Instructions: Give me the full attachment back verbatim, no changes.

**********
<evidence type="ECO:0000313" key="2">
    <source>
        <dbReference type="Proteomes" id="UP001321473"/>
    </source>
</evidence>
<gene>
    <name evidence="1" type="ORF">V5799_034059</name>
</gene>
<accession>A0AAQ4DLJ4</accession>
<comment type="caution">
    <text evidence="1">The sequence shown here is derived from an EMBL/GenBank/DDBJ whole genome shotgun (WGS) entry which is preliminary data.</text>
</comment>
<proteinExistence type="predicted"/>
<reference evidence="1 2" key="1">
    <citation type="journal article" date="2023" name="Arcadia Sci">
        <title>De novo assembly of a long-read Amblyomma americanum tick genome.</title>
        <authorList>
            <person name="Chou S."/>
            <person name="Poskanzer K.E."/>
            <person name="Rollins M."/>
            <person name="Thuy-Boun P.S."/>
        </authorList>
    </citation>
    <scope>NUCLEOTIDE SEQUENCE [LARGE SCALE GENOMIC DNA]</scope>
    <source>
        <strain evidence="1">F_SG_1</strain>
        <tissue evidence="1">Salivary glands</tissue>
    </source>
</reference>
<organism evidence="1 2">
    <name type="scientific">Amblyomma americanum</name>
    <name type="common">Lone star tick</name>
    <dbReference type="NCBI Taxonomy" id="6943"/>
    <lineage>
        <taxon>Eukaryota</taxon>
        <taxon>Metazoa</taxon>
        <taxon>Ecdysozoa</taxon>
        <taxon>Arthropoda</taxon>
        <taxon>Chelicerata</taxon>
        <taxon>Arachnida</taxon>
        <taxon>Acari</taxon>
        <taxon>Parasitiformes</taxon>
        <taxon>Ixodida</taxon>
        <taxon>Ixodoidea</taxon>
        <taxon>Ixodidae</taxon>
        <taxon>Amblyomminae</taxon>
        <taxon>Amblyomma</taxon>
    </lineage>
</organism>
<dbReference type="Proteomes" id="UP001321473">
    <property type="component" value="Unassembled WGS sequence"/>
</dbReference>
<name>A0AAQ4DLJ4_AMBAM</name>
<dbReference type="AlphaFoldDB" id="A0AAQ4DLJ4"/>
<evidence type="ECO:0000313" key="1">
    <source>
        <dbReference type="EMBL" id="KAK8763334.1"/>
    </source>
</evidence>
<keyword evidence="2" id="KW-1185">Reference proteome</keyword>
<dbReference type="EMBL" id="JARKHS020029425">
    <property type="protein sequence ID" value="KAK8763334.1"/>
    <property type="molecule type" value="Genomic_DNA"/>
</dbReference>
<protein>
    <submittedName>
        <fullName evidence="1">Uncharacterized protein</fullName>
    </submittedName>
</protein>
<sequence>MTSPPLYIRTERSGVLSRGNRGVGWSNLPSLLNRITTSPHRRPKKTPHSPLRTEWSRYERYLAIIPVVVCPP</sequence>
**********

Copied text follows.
<evidence type="ECO:0000313" key="2">
    <source>
        <dbReference type="Proteomes" id="UP001321473"/>
    </source>
</evidence>
<gene>
    <name evidence="1" type="ORF">V5799_034059</name>
</gene>
<accession>A0AAQ4DLJ4</accession>
<comment type="caution">
    <text evidence="1">The sequence shown here is derived from an EMBL/GenBank/DDBJ whole genome shotgun (WGS) entry which is preliminary data.</text>
</comment>
<proteinExistence type="predicted"/>
<reference evidence="1 2" key="1">
    <citation type="journal article" date="2023" name="Arcadia Sci">
        <title>De novo assembly of a long-read Amblyomma americanum tick genome.</title>
        <authorList>
            <person name="Chou S."/>
            <person name="Poskanzer K.E."/>
            <person name="Rollins M."/>
            <person name="Thuy-Boun P.S."/>
        </authorList>
    </citation>
    <scope>NUCLEOTIDE SEQUENCE [LARGE SCALE GENOMIC DNA]</scope>
    <source>
        <strain evidence="1">F_SG_1</strain>
        <tissue evidence="1">Salivary glands</tissue>
    </source>
</reference>
<organism evidence="1 2">
    <name type="scientific">Amblyomma americanum</name>
    <name type="common">Lone star tick</name>
    <dbReference type="NCBI Taxonomy" id="6943"/>
    <lineage>
        <taxon>Eukaryota</taxon>
        <taxon>Metazoa</taxon>
        <taxon>Ecdysozoa</taxon>
        <taxon>Arthropoda</taxon>
        <taxon>Chelicerata</taxon>
        <taxon>Arachnida</taxon>
        <taxon>Acari</taxon>
        <taxon>Parasitiformes</taxon>
        <taxon>Ixodida</taxon>
        <taxon>Ixodoidea</taxon>
        <taxon>Ixodidae</taxon>
        <taxon>Amblyomminae</taxon>
        <taxon>Amblyomma</taxon>
    </lineage>
</organism>
<dbReference type="Proteomes" id="UP001321473">
    <property type="component" value="Unassembled WGS sequence"/>
</dbReference>
<name>A0AAQ4DLJ4_AMBAM</name>
<dbReference type="AlphaFoldDB" id="A0AAQ4DLJ4"/>
<evidence type="ECO:0000313" key="1">
    <source>
        <dbReference type="EMBL" id="KAK8763334.1"/>
    </source>
</evidence>
<keyword evidence="2" id="KW-1185">Reference proteome</keyword>
<dbReference type="EMBL" id="JARKHS020029425">
    <property type="protein sequence ID" value="KAK8763334.1"/>
    <property type="molecule type" value="Genomic_DNA"/>
</dbReference>
<protein>
    <submittedName>
        <fullName evidence="1">Uncharacterized protein</fullName>
    </submittedName>
</protein>
<sequence>MTSPPLYIRTERSGVLSRGNRGVGWSNLPSLLNRITTSPHRRPKKTPHSPLRTEWSRYERYLAIIPVVVCPP</sequence>